Reporting Kate Raddatz
MINNEAPOLIS (WCCO) — Nancy Bauer knows a thing or two about strawberries.
“If you’re going to pick a favorite fruit, it’s going to be strawberries,” she said.
She and her husband, Bill, have been growing them at Bauer Berry Farm in Champlin since 1977. But this year, strawberries are off the picking menu right now. The cold spring and late snow pushed back strawberry season by almost three weeks to peak around the 4th of July holiday, when many customers are out of town. Some producers are worried.
“We’re nervous,” Bauer said. “A lot of times business drops off after [the fourth].
At the Minneapolis farmers market downtown, none of the vendors had locally grown strawberries for sale.
“That’s Minnesota for you, one year you’re way ahead and the next you’re way behind,” said Glen Luedtke, owner of Peterson Flowers.
The good news is all of the rain will help the crop. Farmers say the excessive rain will make for a better berry.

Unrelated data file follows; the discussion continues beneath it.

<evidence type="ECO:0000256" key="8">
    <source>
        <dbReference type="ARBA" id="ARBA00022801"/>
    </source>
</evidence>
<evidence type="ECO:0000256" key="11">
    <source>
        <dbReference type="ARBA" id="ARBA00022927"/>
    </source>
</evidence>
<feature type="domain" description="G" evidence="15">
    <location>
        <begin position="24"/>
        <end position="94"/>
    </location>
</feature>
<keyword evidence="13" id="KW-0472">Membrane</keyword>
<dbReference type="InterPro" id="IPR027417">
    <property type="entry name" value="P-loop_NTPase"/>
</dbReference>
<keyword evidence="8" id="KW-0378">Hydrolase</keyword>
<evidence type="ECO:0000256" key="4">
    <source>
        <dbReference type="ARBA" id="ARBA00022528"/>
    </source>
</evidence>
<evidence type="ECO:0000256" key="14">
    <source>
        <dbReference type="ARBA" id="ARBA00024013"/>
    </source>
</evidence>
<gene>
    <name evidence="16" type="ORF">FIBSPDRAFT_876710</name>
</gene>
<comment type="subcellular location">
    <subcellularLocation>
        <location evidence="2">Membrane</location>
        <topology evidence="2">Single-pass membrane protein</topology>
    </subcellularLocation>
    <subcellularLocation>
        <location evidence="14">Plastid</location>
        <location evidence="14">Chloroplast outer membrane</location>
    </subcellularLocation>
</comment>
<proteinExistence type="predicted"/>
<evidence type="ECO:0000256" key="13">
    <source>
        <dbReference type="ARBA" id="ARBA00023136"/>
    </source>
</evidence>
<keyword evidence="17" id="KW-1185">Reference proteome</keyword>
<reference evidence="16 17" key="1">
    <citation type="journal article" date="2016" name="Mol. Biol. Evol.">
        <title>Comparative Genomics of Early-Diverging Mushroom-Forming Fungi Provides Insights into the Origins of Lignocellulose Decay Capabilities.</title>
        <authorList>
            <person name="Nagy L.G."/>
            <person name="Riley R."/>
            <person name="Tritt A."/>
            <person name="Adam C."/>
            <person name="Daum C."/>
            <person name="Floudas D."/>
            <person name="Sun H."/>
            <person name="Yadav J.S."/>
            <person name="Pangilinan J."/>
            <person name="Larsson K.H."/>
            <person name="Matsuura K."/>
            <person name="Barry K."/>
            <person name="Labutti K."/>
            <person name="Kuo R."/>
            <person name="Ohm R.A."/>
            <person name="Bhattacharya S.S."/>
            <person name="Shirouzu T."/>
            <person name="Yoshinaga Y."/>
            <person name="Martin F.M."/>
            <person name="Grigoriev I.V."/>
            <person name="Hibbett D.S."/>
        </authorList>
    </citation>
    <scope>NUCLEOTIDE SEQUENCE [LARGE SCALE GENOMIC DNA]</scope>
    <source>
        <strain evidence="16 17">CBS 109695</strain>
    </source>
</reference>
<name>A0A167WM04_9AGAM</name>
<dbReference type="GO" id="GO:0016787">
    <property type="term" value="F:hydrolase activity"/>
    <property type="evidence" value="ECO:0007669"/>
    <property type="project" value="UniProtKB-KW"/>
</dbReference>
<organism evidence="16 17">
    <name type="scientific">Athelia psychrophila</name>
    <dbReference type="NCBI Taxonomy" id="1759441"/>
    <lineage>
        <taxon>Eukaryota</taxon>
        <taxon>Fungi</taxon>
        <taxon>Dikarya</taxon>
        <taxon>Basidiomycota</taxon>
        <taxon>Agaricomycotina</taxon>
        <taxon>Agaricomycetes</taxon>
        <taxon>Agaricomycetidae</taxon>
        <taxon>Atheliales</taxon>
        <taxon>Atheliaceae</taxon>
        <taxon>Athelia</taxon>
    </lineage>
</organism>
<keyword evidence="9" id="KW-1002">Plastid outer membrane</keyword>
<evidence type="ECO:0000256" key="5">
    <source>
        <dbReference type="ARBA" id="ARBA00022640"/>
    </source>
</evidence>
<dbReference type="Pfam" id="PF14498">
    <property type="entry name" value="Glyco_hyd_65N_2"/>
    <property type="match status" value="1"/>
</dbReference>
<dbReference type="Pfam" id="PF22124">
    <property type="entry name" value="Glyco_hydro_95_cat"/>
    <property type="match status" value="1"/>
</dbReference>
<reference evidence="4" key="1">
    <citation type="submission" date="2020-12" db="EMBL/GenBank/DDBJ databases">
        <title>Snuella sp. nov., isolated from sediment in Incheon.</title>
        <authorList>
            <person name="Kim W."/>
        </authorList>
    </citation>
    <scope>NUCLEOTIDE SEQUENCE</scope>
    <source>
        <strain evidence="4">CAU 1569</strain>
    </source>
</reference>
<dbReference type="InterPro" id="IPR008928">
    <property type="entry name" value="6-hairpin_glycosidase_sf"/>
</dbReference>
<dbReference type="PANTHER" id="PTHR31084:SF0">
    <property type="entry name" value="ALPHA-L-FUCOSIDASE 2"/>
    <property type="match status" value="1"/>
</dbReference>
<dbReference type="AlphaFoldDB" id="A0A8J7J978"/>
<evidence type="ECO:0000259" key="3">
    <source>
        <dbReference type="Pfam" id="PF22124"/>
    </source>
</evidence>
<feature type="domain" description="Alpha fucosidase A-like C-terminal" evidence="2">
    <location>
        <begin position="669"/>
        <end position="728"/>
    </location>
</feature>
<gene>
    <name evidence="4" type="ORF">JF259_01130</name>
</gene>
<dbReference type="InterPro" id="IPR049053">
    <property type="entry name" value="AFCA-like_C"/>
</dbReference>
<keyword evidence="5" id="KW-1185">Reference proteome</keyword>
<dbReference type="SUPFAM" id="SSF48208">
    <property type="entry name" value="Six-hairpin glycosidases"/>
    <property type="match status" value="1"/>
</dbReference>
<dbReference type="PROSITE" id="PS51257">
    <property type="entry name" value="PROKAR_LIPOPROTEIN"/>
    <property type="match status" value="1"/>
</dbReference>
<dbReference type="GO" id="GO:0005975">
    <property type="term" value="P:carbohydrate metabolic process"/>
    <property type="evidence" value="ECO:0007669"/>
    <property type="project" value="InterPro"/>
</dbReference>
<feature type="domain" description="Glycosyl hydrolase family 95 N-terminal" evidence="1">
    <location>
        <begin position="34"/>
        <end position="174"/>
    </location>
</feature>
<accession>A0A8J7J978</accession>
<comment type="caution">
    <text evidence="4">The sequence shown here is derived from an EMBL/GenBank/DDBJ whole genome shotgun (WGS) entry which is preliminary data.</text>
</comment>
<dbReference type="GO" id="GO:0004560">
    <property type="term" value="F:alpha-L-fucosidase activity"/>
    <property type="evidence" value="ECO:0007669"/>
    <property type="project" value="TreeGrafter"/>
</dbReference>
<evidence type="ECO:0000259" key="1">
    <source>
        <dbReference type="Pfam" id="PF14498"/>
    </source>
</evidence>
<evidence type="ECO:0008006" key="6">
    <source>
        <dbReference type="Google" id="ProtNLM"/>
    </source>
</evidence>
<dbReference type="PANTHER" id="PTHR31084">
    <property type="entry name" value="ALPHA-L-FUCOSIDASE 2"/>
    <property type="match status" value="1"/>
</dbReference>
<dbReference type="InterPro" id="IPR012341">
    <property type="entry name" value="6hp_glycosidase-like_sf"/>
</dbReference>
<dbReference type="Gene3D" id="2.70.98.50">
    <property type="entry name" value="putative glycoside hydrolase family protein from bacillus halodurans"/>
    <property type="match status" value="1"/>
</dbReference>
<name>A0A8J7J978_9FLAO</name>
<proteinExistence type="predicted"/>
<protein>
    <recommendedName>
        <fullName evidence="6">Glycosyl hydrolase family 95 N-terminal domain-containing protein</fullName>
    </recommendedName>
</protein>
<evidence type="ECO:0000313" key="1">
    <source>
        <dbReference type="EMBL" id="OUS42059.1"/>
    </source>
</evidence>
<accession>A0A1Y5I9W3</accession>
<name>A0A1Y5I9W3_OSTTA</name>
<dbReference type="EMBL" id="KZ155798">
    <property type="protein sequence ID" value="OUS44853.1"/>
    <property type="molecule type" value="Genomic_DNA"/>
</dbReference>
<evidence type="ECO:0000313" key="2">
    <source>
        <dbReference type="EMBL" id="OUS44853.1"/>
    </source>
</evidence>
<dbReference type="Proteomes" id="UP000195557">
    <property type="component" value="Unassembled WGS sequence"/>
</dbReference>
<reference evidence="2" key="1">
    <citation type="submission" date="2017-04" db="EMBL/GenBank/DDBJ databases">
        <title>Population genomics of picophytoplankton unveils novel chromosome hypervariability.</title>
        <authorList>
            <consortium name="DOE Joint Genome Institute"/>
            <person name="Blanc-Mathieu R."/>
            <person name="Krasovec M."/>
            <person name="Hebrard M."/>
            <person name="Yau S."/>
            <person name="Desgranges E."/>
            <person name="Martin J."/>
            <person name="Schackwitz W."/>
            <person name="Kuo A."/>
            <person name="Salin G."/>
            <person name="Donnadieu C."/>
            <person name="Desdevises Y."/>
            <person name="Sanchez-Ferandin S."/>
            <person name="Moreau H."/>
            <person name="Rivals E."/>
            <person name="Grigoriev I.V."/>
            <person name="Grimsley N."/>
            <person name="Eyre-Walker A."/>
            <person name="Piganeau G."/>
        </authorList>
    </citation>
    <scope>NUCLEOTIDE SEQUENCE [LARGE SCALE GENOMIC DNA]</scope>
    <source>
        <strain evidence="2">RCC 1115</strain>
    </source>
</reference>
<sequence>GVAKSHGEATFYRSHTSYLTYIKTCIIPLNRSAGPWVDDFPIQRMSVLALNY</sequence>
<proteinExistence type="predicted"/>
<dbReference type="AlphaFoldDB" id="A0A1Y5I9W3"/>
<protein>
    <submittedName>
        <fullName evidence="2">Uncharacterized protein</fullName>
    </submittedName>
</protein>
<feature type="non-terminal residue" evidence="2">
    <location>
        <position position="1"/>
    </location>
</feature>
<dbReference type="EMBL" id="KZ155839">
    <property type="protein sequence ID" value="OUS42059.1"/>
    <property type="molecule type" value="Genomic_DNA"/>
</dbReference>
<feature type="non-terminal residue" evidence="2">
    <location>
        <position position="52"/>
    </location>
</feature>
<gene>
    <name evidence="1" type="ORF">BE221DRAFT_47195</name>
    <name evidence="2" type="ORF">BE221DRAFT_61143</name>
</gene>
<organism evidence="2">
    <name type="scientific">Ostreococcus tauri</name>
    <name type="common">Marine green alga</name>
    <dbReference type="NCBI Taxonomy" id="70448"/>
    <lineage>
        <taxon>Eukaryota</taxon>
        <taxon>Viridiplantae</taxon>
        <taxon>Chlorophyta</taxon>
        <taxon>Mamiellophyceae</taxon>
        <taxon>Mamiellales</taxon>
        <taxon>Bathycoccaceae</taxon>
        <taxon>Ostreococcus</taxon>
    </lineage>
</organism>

“They should be bigger this year, I would think,” Luedtke said.
So while the cold delayed the season, the rain will actually help produce more strawberries, possibly tastier ones, too.
“I think our berries are better because they’re just like Minnesotans, tougher because we endure winter,” Bauer said.
She’s OK with her thousands of strawberries taking a little longer to peak if all that rain is going to help fill baskets.
“It’s always worth the wait,” she said. “You can’t have better than fresh fruit.”
She said her farm produces 9,000 pounds of strawberries per acre.